Updated Monday April 15: A week ago Sunday at 11pm at night, Emma’s right lung collapsed for a second time, as it had done a couple months ago. Luckily this time, she knew enough from last time to know exactly what was happening to her, and since her boyfriend Luke was home he could take her to Kaiser hospital. What followed was a challenging week that looks to all end well tomorrow, with the problem repaired and future incidences or complications highly unlikely.
It is a condition described clinically as a “spontaneous primary pneumothorax”. It is a rupture of the tissue of the lung that causes it to deflate and allows the chest cavity to fill with air outside the lung making it hard for the lung itself to reinflate. Such a rupture can be a secondary effect of an illness, or the result of some trauma like sudden or extreme air pressure change. But in this case there was no illness or trauma, thus the “spontaneous” label.
When it happened to her two months ago, she was home alone and called the paramedics. They came and checked her out and based on her symptoms at the time thought she probably had a pinched nerve, and the best medicine was just to take it easy for a day or two until it subsided. After two weeks in pain, with a dry cough and growing chest cold symptoms, Emma finally went to Kaiser and they diagnosed that it was in fact a collapsed lung. The doctors inserted a metal tube to drain the air and fluid in her chest cavity so the lung could re-inflate, and after a confirming chest X-ray in the morning, sent her home all better. But for that 24 some hours Emma had the tube in her chest it was very painful, so painful that at one point they were giving her narcotics significantly stronger than morphine to control the pain.
So for this second occurrence the doctors last Sunday night inserted the metal tube again to do the drainage, and Emma and her boyfriend Luke spent the night in the emergency room at Kaiser Woodland Hills. Since this was a reoccurrence, her doctors on Monday decided to do a minimally invasive scope procedure to find the lung tear and repair it so it would not happen again. They transferred her to Kaiser Sunset where the procedure is done, but she had to wait until Thursday for the doctor to be available.
So this meant four very painful days again waiting with the metal tube in her chest, for the procedure which was finally done Thursday night. After trying different pain meds in different doses (and resulting extreme nausea) her doctors finally settled on giving her a morphine pump, so she could administer the dose herself in smaller increments which she tolerated much better and controlled her pain.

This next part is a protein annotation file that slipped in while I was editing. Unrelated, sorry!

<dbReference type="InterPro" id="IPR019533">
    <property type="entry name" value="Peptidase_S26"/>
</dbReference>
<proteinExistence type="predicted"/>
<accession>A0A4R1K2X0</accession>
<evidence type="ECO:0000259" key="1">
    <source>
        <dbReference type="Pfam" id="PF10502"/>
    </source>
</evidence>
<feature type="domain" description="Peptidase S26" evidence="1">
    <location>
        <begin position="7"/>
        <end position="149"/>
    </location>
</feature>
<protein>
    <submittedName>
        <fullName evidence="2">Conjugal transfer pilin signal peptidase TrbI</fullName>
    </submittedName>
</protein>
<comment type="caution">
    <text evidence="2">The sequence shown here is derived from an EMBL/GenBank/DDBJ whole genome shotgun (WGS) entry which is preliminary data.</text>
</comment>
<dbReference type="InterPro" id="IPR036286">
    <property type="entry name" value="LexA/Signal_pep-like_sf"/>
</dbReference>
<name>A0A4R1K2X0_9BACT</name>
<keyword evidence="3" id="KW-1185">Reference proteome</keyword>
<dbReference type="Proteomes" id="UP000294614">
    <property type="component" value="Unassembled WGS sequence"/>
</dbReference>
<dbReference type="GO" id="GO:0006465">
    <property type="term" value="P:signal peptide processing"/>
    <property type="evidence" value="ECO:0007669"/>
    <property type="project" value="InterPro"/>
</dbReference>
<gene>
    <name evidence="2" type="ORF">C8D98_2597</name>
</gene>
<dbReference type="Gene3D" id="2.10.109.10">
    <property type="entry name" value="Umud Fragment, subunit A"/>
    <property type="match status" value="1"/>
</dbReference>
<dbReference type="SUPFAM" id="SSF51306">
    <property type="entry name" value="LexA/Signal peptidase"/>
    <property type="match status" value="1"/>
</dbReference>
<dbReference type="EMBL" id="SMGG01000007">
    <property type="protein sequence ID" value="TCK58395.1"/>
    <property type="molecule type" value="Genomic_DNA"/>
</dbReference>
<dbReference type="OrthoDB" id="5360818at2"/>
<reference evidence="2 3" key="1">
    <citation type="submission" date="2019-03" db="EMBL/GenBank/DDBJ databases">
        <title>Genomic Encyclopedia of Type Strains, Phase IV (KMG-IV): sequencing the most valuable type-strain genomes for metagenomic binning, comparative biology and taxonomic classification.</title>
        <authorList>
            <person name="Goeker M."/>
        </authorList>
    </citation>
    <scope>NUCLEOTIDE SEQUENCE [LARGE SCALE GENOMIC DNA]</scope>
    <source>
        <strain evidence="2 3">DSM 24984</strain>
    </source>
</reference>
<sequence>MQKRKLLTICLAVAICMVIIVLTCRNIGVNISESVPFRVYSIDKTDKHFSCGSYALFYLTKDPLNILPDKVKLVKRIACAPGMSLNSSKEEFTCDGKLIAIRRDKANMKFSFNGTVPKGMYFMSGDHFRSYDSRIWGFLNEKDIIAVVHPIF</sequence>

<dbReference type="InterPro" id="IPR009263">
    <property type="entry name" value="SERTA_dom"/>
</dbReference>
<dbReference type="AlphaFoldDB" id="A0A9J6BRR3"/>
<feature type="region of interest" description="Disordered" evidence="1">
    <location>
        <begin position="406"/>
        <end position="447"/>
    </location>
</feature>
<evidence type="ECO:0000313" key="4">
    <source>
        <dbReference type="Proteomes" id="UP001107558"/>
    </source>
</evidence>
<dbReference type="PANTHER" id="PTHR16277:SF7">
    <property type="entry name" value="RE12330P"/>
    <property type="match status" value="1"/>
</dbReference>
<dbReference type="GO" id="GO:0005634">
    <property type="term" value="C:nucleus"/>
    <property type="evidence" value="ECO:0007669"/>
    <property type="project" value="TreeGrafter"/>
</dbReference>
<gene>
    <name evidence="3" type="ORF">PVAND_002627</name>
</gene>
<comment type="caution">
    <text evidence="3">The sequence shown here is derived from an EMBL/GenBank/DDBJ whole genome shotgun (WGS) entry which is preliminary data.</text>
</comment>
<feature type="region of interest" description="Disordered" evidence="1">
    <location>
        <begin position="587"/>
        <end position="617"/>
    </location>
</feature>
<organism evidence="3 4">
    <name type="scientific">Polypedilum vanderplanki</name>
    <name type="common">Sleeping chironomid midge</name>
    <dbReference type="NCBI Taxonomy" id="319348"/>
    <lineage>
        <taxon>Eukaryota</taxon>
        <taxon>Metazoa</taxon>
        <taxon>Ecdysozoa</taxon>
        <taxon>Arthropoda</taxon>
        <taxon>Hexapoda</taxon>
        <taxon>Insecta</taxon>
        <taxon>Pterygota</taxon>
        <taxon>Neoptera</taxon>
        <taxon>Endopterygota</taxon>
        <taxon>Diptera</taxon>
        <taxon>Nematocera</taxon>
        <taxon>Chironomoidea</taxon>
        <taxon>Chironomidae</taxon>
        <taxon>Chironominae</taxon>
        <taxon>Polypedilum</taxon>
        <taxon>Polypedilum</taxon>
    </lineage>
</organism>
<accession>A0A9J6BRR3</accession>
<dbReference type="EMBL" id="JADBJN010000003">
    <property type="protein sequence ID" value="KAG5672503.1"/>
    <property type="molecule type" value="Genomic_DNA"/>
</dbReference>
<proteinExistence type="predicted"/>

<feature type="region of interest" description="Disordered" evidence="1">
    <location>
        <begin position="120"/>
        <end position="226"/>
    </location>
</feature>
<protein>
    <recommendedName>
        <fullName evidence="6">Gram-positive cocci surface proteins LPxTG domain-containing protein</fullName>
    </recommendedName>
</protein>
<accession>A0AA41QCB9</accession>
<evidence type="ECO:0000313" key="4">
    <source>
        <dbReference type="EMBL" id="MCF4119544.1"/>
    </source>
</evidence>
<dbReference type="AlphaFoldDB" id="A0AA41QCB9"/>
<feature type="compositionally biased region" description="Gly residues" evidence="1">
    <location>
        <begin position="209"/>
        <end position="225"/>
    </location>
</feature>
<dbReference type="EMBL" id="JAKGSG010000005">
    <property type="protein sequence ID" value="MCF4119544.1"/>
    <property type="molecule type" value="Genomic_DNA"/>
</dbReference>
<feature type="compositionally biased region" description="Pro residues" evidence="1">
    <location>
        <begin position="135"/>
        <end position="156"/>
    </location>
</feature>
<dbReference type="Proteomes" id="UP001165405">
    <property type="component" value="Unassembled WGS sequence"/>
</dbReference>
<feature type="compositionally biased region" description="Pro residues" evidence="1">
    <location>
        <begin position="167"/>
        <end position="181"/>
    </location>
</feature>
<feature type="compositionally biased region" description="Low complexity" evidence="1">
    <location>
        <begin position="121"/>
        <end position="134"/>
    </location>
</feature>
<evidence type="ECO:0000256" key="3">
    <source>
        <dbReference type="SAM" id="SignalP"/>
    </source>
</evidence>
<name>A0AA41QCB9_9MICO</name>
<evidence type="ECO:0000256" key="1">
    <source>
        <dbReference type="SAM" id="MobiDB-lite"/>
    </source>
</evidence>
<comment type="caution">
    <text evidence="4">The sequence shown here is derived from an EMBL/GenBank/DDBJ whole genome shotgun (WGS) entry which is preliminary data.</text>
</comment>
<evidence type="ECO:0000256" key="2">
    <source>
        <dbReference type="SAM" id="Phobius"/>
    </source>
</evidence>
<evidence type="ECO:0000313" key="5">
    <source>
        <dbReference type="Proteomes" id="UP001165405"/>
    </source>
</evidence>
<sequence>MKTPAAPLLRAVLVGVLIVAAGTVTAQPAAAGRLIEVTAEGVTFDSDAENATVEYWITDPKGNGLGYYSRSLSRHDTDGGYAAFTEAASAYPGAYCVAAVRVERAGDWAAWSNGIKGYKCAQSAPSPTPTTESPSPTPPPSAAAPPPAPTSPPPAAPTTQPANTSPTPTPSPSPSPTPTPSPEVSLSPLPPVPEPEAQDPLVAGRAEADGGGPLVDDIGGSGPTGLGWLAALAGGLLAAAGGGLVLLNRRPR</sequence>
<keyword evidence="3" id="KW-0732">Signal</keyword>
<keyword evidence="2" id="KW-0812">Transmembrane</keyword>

The procedure Thursday night was successful and Emma spent the next two and a half days in the hospital (with the painful tube still in her chest and continuing to require the morphine) recovering to make sure the procedure was successful. Emma had an X-ray Sunday around noon, which confirmed that the procedure had successfully repaired the lung, and was finally released from the hospital around 5pm. She plans on being home for the next couple days recovering and catching up on her sleep. But she is also eager to return to her work at her micro-brewery restaurant on Wednesday (on a somewhat limited basis) since she is not supposed to lift more than ten pounds for the next three weeks. After that she should be good (or better) than before!
As you can imagine, quite an experience for Emma and her close family circle. Particular kudos go to her, and her boyfriend Luke who has spent the bulk of his week in the hospital with her, including several nights trying to sleep in a chair in her room. Also to her mom (my partner Sally) for playing the role of Emma’s advocate and addressing different issues that came up during the week, including the whole pain management issue which led to the successful use of the morphine pump. And also to her larger circle of family and friends who gave her all sorts of thoughts and support on the phone, text messages, email and Facebook. Our new world of social networking was a real blessing for a kid stuck in bed hooked to a bunch of tubes but in possession of a smartphone and her hands free to use it.
From my experience as a parent, watching my kids develop and go through the typical illnesses and other traumas, I am increasingly convinced that all such health issues are profoundly developmental. At some metaphysical level they seem to assist us with some profound developmental leap that we are otherwise struggling with.
I went through such a developmental illness when I was 23, which happens to be Emma’s current age. Mine was mononucleosis, and forced me to return to the Midwest after my recent move from my hometown of Ann Arbor Michigan to Los Angeles. I spent four long pensive months living in my parents new house in Dayton Ohio, and struggled with whether to return to Los Angeles, where I had not yet found a life for myself. I finally did decide to return (though I almost did not), and eventually met Sally and we had our two kids, Emma and her brother Eric, and this second 23 plus years of my life have unfolded.
As my dad always believed, and I have come to appreciate myself, life at its best is a series of adventures, not always successful, not always happy endings, but compelling narratives worth living, sharing with others, and spurring our fullest development as individual consciousnesses and as a species.